As with many of the mums here, PP struck out of the blue. With my first PP we had been married for just over a year and were so looking forward to our first baby. I had an emergency C-section due to baby being in distress and things took a turn for the worse after that. We went home and I became depressed and wasn't coping, delusions / hallucinations / voices kept me awake at night. I would wake in the early hours and draw the bedroom curtains, convinced it was morning, even though it was pitch black outside. I was sectioned to general psychiatric care.

    When my second baby was born (six years later) unfortunately even though I had an elective C-section as I believed anaesthetic had played a part in my depression first time round, PP struck again. This time my husband noticed my strange behaviours (I thought the radio was talking / playing music just for me) and delusions, uncharacteristic behaviour followed and I was sectioned to general psychiatric care.

    I hope you will be comforted to know that, in her own time, your cousin will be well again. It might be an idea to start a photo album of the baby if you have not done so already, so that your cousin will be able to share the very early days through pictures as she is separated from her child at the moment.. I have such an album of my sons' very early days when I was without them and although very sad to recall, I'm happy to revisit such precious memories.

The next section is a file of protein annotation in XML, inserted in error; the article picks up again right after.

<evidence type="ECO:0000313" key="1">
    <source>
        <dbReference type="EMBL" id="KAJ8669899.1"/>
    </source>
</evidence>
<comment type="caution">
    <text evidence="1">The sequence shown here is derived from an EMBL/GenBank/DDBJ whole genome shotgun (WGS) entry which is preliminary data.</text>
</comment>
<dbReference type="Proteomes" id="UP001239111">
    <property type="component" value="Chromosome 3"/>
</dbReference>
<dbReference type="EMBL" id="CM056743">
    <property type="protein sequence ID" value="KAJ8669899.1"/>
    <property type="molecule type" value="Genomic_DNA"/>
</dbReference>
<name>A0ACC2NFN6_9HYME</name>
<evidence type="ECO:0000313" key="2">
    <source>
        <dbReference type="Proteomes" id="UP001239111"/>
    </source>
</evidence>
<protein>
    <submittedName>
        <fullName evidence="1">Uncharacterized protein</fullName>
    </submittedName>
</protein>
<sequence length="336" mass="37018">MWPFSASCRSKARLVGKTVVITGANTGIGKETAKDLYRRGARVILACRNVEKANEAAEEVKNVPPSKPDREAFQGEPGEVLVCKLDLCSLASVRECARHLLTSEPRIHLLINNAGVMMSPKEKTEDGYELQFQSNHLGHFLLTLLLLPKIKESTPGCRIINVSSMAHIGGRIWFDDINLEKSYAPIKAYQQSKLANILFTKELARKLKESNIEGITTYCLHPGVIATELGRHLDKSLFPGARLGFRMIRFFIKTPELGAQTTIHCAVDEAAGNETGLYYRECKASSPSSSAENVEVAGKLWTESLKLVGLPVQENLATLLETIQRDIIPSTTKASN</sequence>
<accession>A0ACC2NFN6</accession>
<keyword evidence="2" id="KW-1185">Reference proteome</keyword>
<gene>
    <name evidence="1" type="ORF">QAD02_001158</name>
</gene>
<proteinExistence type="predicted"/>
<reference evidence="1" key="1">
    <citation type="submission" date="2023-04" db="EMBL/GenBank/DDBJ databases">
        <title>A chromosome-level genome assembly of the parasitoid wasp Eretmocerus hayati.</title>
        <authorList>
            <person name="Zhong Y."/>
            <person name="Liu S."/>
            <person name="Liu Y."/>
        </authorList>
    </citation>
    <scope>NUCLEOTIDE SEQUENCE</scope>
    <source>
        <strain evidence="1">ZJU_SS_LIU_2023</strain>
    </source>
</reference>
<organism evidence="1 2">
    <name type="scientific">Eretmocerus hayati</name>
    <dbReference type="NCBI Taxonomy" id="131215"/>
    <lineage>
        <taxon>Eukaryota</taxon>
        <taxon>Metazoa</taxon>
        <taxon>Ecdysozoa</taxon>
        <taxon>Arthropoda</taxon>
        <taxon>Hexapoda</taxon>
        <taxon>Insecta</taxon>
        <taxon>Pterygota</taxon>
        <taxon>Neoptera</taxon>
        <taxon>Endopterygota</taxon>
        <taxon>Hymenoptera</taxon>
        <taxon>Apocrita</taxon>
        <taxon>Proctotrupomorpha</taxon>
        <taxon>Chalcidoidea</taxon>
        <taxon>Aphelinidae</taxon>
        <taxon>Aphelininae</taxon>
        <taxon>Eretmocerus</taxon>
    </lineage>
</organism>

Take good care during this difficult time for everyone. Rest assured your cousin will be well eventually and so thankful that she has the support of her loving family.

  • Hi I too hope your cousin is coming out of the psychosis soon, and she can be in a place that is more suitable?

    Each person's journey of PP is different, from this forum I know some people have a gradual build up over a few weeks, increased anxiety etc leading to psychosis. For me I became very acutely unwell on day 3, so very sudden and quick onset. I think I was acting a little strange from day 2, not able to sleep, everything seemed amazing and then it was like my mind snapped, I was like a zombie and thought I'd killed my baby and then had all kinds of other delusions quite quickly.

    Take care, I hope you and your family are OK too

  • Dear AFlynn,

    Check out the information guides available on the connected websites with this forum.... Someone else can share the link?